13 Apr Seniors learn how to stay safe online
For more than seven years, Literacy Alliance of the Shuswap Society in Salmon Arm, BC has been running a Cyber Seniors program to help local seniors learn to use technology in a safe and approachable way. The program is designed with a “seniors helping seniors” approach – other seniors tutor their peers in a one-to-one setting across six one-hour sessions. The program takes place at five locations in the area multiple times a year and has proven to be a bit hit with the community.
“This program caters to what the student requires, and each senior comes in with a different goal and at a different skill level,” says Thomas Briginshaw, Executive Director and Literacy Outreach Coordinator at Literacy Alliance of the Shuswap Society. “First, we start with a self-assessment checklist to determine what skill level the learner is at. From there, we match them with a tutor who will be a good fit for them.”
Briginshaw says many of the tutors are former program participants, and that many students return for more sessions. As students learn new topics, they’re eager to continue to learn new skills. For example, once they learn how to use a printer, they then want to move on to doing tasks like online banking. As a result, the increased demand has caused wait lists for the program.
“As the pandemic forced more people to complete tasks online, the demand to learn basic Internet skills has skyrocketed. Now that we’re returning to more in-person teaching, we’re hoping to gain more volunteers and help more seniors than ever before.”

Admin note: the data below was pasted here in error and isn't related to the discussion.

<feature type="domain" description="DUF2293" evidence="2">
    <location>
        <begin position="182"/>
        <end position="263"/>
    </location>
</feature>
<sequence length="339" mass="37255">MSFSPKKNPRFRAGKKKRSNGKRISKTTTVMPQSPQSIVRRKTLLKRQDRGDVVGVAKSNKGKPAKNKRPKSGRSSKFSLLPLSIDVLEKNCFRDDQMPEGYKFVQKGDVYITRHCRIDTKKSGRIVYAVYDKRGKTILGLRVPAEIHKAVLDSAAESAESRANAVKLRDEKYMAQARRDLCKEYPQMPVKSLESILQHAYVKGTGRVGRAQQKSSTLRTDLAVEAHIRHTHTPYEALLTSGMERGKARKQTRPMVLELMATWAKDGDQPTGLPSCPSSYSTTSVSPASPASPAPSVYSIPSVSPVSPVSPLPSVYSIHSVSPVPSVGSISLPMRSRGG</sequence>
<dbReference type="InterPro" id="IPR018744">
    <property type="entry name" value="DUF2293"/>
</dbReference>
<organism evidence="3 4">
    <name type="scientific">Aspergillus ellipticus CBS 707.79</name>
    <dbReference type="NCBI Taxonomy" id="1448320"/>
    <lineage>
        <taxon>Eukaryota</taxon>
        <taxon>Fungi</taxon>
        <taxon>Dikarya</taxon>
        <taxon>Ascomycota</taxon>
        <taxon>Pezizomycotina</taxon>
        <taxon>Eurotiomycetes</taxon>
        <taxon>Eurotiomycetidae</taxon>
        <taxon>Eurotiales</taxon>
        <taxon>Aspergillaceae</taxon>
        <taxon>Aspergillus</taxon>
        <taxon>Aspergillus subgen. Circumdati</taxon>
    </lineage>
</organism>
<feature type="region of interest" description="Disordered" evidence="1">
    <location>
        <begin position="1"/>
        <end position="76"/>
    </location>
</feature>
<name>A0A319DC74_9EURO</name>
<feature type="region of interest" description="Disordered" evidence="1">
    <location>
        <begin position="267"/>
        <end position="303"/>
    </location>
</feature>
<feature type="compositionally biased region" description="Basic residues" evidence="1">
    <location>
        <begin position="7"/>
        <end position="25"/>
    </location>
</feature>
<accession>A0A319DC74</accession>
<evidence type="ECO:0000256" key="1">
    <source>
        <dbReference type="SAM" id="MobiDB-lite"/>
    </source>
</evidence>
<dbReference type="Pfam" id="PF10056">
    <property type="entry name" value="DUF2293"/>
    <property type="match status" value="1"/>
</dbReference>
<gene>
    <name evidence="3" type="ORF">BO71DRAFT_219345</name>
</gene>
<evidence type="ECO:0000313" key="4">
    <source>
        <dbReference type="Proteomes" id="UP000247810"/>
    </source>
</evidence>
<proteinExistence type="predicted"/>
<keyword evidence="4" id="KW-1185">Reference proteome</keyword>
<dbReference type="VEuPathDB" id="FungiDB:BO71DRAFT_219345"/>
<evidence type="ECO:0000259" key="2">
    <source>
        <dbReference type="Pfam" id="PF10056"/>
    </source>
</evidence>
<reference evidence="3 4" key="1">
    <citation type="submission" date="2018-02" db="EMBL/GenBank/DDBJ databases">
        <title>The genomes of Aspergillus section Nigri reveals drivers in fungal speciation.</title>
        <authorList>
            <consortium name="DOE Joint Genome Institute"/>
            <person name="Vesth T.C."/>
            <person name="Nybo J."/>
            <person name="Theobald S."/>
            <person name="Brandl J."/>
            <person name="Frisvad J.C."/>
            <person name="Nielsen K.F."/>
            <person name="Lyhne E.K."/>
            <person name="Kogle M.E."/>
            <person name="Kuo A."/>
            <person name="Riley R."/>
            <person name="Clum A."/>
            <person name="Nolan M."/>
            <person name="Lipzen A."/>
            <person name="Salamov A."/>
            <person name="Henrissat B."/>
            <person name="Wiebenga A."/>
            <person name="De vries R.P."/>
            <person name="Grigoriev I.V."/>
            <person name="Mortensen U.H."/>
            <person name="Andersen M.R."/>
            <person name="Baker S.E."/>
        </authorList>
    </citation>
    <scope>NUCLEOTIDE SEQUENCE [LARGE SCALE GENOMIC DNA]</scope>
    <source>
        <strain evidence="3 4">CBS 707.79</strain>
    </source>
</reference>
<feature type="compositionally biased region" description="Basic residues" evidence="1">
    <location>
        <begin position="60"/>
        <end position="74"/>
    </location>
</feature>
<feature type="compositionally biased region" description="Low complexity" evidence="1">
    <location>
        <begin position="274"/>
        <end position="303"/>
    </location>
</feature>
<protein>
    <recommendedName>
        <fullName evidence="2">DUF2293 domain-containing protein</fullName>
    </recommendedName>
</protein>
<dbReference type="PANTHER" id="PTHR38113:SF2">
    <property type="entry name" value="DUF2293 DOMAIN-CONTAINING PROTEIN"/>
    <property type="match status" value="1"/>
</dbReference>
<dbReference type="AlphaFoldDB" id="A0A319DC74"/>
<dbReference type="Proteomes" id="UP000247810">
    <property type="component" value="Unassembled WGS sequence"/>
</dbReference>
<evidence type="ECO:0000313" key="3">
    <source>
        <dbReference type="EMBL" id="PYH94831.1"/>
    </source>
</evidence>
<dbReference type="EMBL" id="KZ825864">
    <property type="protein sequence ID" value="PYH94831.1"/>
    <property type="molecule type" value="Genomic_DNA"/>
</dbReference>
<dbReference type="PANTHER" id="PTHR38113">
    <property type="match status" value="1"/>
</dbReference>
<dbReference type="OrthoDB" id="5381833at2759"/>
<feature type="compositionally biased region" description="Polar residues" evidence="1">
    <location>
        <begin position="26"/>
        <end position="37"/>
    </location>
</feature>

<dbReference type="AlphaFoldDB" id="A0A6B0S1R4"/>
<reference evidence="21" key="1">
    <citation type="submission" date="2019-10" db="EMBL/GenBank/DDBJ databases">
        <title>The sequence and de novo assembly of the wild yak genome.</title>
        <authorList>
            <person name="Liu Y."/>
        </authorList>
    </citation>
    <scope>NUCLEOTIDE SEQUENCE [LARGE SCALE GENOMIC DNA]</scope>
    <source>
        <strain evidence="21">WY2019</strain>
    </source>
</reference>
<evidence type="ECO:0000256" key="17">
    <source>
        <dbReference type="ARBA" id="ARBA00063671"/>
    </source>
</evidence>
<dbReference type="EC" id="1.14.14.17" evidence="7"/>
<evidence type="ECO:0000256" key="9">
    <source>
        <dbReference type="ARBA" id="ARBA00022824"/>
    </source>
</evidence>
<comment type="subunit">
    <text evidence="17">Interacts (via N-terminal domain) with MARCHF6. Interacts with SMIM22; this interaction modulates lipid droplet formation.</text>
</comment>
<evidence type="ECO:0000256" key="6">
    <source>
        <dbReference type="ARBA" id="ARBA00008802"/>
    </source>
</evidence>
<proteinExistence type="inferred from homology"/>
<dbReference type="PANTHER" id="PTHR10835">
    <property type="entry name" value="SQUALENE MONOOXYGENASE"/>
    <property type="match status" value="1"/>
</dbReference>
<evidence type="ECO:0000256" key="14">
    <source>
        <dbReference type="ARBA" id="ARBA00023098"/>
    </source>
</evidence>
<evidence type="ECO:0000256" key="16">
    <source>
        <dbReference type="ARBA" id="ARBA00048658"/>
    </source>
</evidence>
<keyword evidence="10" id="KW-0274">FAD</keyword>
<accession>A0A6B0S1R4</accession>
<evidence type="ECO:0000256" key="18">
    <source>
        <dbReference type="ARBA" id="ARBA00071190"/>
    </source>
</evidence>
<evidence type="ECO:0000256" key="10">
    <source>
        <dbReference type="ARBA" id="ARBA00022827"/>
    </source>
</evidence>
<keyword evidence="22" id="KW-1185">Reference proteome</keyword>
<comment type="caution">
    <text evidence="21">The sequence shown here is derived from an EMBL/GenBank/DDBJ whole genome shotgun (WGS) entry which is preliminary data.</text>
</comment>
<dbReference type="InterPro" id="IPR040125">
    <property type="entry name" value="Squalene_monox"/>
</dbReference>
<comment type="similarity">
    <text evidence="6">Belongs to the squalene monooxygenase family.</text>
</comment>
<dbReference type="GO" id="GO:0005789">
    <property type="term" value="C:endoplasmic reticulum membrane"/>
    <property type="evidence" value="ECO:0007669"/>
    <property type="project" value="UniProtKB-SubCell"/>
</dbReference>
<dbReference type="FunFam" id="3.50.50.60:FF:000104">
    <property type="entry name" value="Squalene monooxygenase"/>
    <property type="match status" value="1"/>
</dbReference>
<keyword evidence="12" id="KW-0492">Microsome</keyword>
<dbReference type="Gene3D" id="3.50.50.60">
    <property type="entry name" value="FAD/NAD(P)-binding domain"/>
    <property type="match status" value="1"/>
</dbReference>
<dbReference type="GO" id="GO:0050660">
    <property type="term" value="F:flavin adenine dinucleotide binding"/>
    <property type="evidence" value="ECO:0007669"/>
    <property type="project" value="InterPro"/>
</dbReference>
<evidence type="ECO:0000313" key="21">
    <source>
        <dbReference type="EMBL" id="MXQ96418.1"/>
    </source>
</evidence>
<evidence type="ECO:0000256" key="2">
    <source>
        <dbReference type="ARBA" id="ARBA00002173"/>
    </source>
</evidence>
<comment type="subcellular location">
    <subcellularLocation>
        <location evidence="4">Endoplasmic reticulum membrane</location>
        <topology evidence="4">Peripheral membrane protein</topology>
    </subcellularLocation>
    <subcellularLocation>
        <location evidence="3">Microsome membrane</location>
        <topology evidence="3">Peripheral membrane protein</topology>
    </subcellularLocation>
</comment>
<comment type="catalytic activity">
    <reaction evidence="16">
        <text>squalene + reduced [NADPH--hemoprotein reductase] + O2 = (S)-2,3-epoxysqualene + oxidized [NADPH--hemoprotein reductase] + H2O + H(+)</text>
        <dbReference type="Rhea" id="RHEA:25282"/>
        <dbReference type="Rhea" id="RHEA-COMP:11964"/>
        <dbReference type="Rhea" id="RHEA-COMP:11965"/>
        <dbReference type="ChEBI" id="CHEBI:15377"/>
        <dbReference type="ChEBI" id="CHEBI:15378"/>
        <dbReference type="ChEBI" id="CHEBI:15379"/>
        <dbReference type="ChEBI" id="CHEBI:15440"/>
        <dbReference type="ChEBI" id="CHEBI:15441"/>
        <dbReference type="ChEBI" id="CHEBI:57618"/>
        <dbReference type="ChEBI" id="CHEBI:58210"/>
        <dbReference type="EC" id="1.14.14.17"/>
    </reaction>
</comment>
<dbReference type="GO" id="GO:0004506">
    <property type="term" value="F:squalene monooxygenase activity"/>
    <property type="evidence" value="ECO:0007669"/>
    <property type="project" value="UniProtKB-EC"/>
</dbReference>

Briginshaw says they briefly tried to move the program online during COVID, but due to the nature of the program and the clientele, it wasn’t as successful as they’d hoped. However, as restrictions begin lifting, the Literacy Alliance is finding new ways to help seniors learn how to use technology, such as a drop-in help desk. He notes the results are great so far, and many learners have shared personal highlights about how they’ve learned to video chat with grandchildren or other loved ones.
At the start of each program, each learner receives a welcome package, which includes resources from ABC Internet Matters. ABC Internet Matters empowers Canadians who aren’t comfortable using the Internet with the knowledge they need to get started. It includes a workbook that provide a basic understanding of what the Internet is, how to access it, and how to stay safe online.
“The (ABC) Internet Matters workbook is perfect for the level that our students are at and covers a lot of the things we are doing. It teaches users how to be safe, to avoid scams and use passwords. Best of all, it’s a great reference tool for learners to look at later.”
ABC Internet Matters recently released a second workbook that focuses on how users can search safely online using tools such as Google, and how to avoid fake news, which became a timely topic during the COVID-19 pandemic. According to Statistics Canada, 96 per cent of Canadians who used the Internet to search for information on COVID-19 said they saw material they believed was false or misleading.
Approximately 30 per cent of older Canadians are not using the Internet. To learn more about ABC Internet Matters and to download the free workbook and other resources, visit www.abcinternetmatters.ca.